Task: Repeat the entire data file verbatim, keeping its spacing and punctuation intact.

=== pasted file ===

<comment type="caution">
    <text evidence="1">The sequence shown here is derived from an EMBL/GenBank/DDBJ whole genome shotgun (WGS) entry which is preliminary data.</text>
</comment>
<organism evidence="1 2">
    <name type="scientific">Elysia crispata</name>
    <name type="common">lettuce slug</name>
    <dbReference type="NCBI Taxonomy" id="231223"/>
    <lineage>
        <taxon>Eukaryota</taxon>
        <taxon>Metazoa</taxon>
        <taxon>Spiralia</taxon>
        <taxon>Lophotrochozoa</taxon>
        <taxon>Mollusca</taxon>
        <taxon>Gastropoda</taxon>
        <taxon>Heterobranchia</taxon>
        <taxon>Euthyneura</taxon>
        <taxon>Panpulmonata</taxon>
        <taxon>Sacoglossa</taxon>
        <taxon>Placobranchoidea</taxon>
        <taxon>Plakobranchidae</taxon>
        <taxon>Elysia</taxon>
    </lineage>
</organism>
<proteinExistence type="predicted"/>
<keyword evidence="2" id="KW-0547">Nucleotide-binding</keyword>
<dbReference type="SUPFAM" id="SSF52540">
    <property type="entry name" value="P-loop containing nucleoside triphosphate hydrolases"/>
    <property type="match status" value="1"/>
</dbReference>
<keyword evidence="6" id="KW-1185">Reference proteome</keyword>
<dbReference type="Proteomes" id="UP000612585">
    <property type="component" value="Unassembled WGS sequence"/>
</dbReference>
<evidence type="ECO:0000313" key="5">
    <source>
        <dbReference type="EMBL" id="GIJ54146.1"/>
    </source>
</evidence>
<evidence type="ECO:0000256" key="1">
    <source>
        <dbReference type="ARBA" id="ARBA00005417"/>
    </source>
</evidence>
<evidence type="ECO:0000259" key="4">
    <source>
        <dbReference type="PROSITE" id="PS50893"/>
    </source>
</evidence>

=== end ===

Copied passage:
<comment type="caution">
    <text evidence="1">The sequence shown here is derived from an EMBL/GenBank/DDBJ whole genome shotgun (WGS) entry which is preliminary data.</text>
</comment>
<organism evidence="1 2">
    <name type="scientific">Elysia crispata</name>
    <name type="common">lettuce slug</name>
    <dbReference type="NCBI Taxonomy" id="231223"/>
    <lineage>
        <taxon>Eukaryota</taxon>
        <taxon>Metazoa</taxon>
        <taxon>Spiralia</taxon>
        <taxon>Lophotrochozoa</taxon>
        <taxon>Mollusca</taxon>
        <taxon>Gastropoda</taxon>
        <taxon>Heterobranchia</taxon>
        <taxon>Euthyneura</taxon>
        <taxon>Panpulmonata</taxon>
        <taxon>Sacoglossa</taxon>
        <taxon>Placobranchoidea</taxon>
        <taxon>Plakobranchidae</taxon>
        <taxon>Elysia</taxon>
    </lineage>
</organism>
<proteinExistence type="predicted"/>
<keyword evidence="2" id="KW-0547">Nucleotide-binding</keyword>
<dbReference type="SUPFAM" id="SSF52540">
    <property type="entry name" value="P-loop containing nucleoside triphosphate hydrolases"/>
    <property type="match status" value="1"/>
</dbReference>
<keyword evidence="6" id="KW-1185">Reference proteome</keyword>
<dbReference type="Proteomes" id="UP000612585">
    <property type="component" value="Unassembled WGS sequence"/>
</dbReference>
<evidence type="ECO:0000313" key="5">
    <source>
        <dbReference type="EMBL" id="GIJ54146.1"/>
    </source>
</evidence>
<evidence type="ECO:0000256" key="1">
    <source>
        <dbReference type="ARBA" id="ARBA00005417"/>
    </source>
</evidence>
<evidence type="ECO:0000259" key="4">
    <source>
        <dbReference type="PROSITE" id="PS50893"/>
    </source>
</evidence>